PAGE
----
Let the Demon in: Death and Guilt in The Master of Petersburg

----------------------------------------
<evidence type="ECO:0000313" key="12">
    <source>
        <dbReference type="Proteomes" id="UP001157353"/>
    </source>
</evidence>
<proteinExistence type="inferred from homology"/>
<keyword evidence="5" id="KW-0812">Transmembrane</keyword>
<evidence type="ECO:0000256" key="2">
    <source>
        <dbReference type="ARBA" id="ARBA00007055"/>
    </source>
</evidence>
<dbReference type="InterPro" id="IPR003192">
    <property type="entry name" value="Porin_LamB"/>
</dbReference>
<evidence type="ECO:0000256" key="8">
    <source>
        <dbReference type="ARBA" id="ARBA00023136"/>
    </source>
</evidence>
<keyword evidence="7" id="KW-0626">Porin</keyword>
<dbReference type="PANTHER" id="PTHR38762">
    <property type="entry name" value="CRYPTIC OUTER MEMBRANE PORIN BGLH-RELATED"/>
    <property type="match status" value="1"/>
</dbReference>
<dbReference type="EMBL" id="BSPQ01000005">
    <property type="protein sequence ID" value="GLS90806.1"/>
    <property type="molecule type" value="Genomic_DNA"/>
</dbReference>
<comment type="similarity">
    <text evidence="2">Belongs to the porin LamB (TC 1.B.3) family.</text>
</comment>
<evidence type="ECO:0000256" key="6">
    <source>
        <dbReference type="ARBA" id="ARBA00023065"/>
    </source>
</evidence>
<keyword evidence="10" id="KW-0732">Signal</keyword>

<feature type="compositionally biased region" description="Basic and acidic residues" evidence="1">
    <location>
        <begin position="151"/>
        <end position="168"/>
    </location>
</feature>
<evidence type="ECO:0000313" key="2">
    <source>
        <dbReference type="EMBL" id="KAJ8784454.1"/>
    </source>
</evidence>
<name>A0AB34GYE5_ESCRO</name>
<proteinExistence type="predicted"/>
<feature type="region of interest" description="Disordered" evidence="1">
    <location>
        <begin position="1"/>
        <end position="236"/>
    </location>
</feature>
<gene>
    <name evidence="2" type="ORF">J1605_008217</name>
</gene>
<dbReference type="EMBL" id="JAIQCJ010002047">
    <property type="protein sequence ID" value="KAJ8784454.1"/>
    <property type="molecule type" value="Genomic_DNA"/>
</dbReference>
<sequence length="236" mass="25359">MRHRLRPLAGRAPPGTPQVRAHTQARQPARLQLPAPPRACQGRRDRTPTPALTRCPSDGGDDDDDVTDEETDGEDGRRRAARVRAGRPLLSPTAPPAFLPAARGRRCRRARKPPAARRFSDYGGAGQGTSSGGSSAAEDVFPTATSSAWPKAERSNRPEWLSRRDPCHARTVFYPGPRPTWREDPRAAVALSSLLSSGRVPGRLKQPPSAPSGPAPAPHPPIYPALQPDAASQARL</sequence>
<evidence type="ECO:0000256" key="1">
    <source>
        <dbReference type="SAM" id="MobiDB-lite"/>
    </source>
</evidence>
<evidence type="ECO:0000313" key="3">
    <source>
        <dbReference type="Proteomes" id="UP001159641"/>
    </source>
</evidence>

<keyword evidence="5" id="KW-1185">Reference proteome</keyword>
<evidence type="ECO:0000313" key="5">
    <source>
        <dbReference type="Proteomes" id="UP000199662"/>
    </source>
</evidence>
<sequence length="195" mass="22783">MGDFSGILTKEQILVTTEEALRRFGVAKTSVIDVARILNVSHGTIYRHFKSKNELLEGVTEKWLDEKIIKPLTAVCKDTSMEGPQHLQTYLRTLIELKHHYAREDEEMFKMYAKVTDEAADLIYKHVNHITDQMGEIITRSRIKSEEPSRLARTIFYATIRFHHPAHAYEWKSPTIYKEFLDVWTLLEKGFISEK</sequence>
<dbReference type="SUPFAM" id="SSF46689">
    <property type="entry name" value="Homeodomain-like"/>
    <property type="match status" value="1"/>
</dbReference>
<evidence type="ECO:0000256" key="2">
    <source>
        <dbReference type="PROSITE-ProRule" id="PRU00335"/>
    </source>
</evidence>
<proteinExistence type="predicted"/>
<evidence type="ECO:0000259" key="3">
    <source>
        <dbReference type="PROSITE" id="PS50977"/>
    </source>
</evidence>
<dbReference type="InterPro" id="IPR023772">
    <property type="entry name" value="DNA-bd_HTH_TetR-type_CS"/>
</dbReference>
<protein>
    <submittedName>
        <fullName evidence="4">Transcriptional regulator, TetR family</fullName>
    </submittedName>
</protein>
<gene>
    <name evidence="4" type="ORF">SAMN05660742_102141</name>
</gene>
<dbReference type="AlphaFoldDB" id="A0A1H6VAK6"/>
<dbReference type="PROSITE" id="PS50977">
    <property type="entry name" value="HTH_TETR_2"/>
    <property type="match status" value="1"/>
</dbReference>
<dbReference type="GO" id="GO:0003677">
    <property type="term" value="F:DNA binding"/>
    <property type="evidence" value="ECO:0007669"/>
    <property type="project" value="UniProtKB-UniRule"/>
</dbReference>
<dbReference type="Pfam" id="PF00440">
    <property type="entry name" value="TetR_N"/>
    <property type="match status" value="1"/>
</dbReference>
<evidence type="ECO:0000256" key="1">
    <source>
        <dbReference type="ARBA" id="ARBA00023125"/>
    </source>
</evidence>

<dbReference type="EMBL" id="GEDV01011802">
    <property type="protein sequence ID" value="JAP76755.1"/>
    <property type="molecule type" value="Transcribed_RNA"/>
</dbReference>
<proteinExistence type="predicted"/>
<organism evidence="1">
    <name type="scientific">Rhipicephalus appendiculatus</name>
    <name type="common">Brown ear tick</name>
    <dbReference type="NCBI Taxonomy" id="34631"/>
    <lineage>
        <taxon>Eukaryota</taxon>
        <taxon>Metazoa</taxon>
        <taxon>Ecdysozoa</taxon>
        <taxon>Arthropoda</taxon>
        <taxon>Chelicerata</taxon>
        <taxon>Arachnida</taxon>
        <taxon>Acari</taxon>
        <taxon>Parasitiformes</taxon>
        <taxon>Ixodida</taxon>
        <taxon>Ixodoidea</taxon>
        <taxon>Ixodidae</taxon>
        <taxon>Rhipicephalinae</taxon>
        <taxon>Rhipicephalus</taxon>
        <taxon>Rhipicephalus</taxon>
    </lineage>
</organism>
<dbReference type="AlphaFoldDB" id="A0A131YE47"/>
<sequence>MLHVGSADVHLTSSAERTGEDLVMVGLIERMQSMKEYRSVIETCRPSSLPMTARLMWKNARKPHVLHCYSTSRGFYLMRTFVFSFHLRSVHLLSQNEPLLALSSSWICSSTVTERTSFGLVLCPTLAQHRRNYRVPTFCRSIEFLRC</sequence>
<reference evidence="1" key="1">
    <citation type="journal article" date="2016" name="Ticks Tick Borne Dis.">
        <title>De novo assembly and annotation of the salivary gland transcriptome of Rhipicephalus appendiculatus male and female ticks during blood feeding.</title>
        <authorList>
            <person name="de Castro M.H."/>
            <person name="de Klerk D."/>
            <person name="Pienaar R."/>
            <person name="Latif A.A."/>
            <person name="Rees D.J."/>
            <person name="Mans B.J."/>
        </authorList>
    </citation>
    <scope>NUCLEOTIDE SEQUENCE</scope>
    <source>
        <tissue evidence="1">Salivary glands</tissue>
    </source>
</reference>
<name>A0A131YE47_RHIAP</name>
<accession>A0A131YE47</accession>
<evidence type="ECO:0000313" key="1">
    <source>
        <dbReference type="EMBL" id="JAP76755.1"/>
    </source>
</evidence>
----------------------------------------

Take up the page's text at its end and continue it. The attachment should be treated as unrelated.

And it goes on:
Unlike his earlier novels, J.M. Coetzee’s The Master of Petersburg has not received the attention that it deserves from the critics. Instead, and according to Coetzee’s authorized biography, the novel has “earned him some of the fiercest criticism ever in his novelistic career”; some critics have even accused him of literary terrorism, while others have claimed how his Dostoevsky comes out as a neurotic and unpleasant person (Kannemeyer 2012: 8935). Others saw no value in the novel except for confusing or even deceiving the reader, and distorting history (ibid. 8935–8939). The fictional story, published in 1994, set in Russia, does not only partly draw on real aspects of Fyodor Dostoevsky’s life but also on certain political events witnessed in Russia at the time as well as on a number of novels by the Russian author, specifically The Devils or The Possessed. In the novel, Coetzee allows himself “many distortions and manipulations of the historical data” (ibid. 8914).1 In addition, as the novel progresses, we learn that Coetzee’s Dostoevsky is an aging author who is irked by the failure of his mental and physical faculties, and the event that brought him to St Petersburg from his self-imposed exile assumes much larger implications than the mere mysterious death of a student or even a stepson. The incident that has forced him to come to Russia exposes the tensions that exist between the generations, namely between parents and children, and reveals the nature of the evil flaunted by the...
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